Despite the industry’s successful restart, the pandemic has claimed another cruise line

Oct 26, 2021

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Add riverboat operator Pandaw to the list of cruise companies that are shutting down for good due to the impact of the coronavirus pandemic.

The Southeast Asia cruise specialist, which operated 17 vessels on rivers in Vietnam, Cambodia, Laos and Myanmar as well as India, has posted a notice on its website and social media pages saying it’s out of business.

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“Pandaw regrets to announce that due to the continuing COVID-19 impact on international leisure travel, the closure of its destinations in Vietnam, Cambodia, Laos and India, and the critical political situation in Myanmar, the company has no alternative but to cease its river cruise operations,” the company said in the notice.

Pandaw cited a “lack of financial liquidity and failure to find additional funding in the wake of the COVID-19 crisis.”

Founded in 1995, Pandaw was one of the great pioneers of Southeast Asia river cruises. It was the first company to offer multinight river voyages in Myanmar on both the Irrawaddy and Chindwin rivers, and it was one of the biggest operators of river cruises on the Mekong River in Vietnam, Cambodia and Laos.

In addition to operating riverboats in Southeast Asia under the Pandaw name, the company operated vessels in the region at times for such well-known river cruise brands as Avalon Waterways and Viking.

Pandaw was known for lovely, hand-crafted brass-and-teak vessels built by local craftspeople that mimicked the look of Colonial-era riverboats in Southeast Asia. The vessels — all intimate in size — were purposely built with ultra-shallow drafts that allowed them to travel to remote parts of the region that bigger river cruise vessels couldn’t reach.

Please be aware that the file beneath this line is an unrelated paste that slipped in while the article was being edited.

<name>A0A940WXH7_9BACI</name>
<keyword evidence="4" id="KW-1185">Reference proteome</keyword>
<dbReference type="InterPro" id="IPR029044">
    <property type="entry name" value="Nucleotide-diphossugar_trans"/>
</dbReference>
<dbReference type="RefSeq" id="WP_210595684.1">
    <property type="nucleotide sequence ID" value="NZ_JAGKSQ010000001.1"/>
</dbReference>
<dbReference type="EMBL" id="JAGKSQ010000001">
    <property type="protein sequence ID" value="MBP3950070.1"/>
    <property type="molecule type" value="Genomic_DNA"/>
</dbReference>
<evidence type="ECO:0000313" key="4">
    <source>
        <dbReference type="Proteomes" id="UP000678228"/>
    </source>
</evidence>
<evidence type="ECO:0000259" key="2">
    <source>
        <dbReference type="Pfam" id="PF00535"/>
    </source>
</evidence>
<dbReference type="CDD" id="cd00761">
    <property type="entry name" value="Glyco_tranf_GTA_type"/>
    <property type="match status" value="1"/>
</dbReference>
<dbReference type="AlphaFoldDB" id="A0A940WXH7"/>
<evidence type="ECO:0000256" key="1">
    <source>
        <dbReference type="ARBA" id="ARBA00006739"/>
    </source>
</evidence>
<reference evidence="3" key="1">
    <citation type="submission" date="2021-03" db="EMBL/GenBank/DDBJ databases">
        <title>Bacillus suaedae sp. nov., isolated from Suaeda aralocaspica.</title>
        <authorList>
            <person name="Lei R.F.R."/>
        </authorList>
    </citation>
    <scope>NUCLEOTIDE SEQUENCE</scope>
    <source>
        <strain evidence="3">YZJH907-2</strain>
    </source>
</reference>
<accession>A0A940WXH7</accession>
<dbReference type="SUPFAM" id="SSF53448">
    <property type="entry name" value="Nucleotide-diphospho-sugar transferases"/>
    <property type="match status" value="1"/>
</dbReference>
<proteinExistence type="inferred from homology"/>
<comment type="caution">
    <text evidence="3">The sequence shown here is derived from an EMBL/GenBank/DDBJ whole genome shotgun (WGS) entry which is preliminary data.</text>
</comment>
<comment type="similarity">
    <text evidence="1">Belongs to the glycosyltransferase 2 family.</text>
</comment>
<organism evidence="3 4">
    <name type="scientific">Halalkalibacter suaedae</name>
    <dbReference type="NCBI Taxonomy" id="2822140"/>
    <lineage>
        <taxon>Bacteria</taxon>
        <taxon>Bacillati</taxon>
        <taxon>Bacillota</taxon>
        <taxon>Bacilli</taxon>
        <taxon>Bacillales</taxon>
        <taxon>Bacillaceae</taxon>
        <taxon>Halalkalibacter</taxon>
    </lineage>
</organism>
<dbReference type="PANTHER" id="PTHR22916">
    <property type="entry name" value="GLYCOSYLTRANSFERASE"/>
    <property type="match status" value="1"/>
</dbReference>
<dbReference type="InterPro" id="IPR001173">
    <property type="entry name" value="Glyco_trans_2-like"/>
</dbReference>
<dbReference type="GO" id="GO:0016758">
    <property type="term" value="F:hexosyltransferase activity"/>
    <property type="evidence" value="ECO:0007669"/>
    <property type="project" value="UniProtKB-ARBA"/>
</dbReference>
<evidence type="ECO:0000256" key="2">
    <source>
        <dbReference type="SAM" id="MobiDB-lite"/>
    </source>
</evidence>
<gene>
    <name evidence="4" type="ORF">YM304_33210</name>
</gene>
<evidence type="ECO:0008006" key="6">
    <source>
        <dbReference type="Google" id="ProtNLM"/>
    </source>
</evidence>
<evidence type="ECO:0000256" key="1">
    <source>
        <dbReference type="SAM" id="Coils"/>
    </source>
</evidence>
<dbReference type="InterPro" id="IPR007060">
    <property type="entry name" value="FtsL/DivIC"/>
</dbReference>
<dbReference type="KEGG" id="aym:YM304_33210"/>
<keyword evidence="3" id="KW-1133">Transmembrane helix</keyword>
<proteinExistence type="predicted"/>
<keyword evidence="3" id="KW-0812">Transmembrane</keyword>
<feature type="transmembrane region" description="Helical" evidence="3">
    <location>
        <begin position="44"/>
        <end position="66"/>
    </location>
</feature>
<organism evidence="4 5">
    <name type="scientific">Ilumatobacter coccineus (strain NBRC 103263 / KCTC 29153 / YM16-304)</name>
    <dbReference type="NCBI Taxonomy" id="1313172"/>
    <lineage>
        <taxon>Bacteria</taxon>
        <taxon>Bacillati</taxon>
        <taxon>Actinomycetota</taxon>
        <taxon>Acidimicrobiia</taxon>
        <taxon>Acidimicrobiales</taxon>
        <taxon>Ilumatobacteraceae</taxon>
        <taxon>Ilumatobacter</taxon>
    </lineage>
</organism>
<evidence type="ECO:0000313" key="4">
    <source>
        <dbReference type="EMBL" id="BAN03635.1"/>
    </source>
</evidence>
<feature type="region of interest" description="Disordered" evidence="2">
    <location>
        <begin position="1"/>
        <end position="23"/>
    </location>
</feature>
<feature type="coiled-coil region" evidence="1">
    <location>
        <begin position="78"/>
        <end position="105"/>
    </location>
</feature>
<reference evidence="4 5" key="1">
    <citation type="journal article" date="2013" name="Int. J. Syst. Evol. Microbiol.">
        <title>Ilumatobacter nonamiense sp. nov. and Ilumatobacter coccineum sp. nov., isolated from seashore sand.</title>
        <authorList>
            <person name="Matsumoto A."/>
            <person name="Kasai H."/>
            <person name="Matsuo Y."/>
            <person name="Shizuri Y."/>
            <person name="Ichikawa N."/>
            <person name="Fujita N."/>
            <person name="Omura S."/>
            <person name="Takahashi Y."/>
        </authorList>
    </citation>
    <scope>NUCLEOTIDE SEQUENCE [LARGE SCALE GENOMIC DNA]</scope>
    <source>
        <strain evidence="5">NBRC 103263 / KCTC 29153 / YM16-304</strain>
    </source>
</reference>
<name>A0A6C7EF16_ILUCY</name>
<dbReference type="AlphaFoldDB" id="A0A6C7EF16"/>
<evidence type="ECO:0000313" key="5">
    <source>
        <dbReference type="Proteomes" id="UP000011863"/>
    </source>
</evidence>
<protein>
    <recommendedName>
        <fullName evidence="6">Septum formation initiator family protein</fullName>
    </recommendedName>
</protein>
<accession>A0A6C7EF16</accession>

Each of the ships typically carried between 30 and 50 passengers.

The family-owned company was founded by Paul Strachan, a Scottish historian with a love of Myanmar. He started the business by rebuilding an original Scotland-built steamer that had operated on Myanmar’s Irrawaddy River. The steamer had once sailed for the Irrawaddy Flotilla Company, an iconic, Scottish-founded riverboat company that operated in Myanmar with hundreds of vessels from 1865 through World War II.

“This is a very sad moment for me, my family, our crews and clients. It marks the end of an era for all of us after [25] years of real adventure,” Strachan said in a statement posted on the company’s website. “We are truly sorry to disappoint our regular passengers who were so looking forward to making a trip after the lifting of travel restrictions.”

A Pandaw river cruise vessel tied up along a river in Southeast Asia. (Photo courtesy of Pandaw)

Strachan added that he also was “heartbroken for our [300] plus crew members and shoreside personnel who have stood by Pandaw and were hoping to get going again next year”.

In its notice of shutting down, Pandaw said that forward bookings for a restart in 2022 remained strong. But it said the company “lacks the funding to continue layup operations of their [17] ships for another year, and then undergo essential refurbishment to prepare for renewed operations, the timing of which is highly uncertain,” even if sailings could resume by the 2022/2023 winter season.

Related: Small sailing ship company is latest cruise brand to shut down

Pandaw said it had tried to find new investors or other forms of finance to carry it through the pandemic without success.

At least seven other cruise operators — four in Europe, two in North America and one in India — have announced over the past 18 months that they’re going out of business or filing for the equivalent of bankruptcy due to financial troubles related to the coronavirus outbreak. Like Pandaw, most were small cruise companies. But the list includes Cruise & Maritime Voyages, which had been the second-largest cruise brand in the U.K.

While cruising has resumed in large parts of North America and Europe in recent months, it remains mostly shut down in a wide swath of Asia due to concerns about COVID-19.

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Featured image courtesy of Pandaw.

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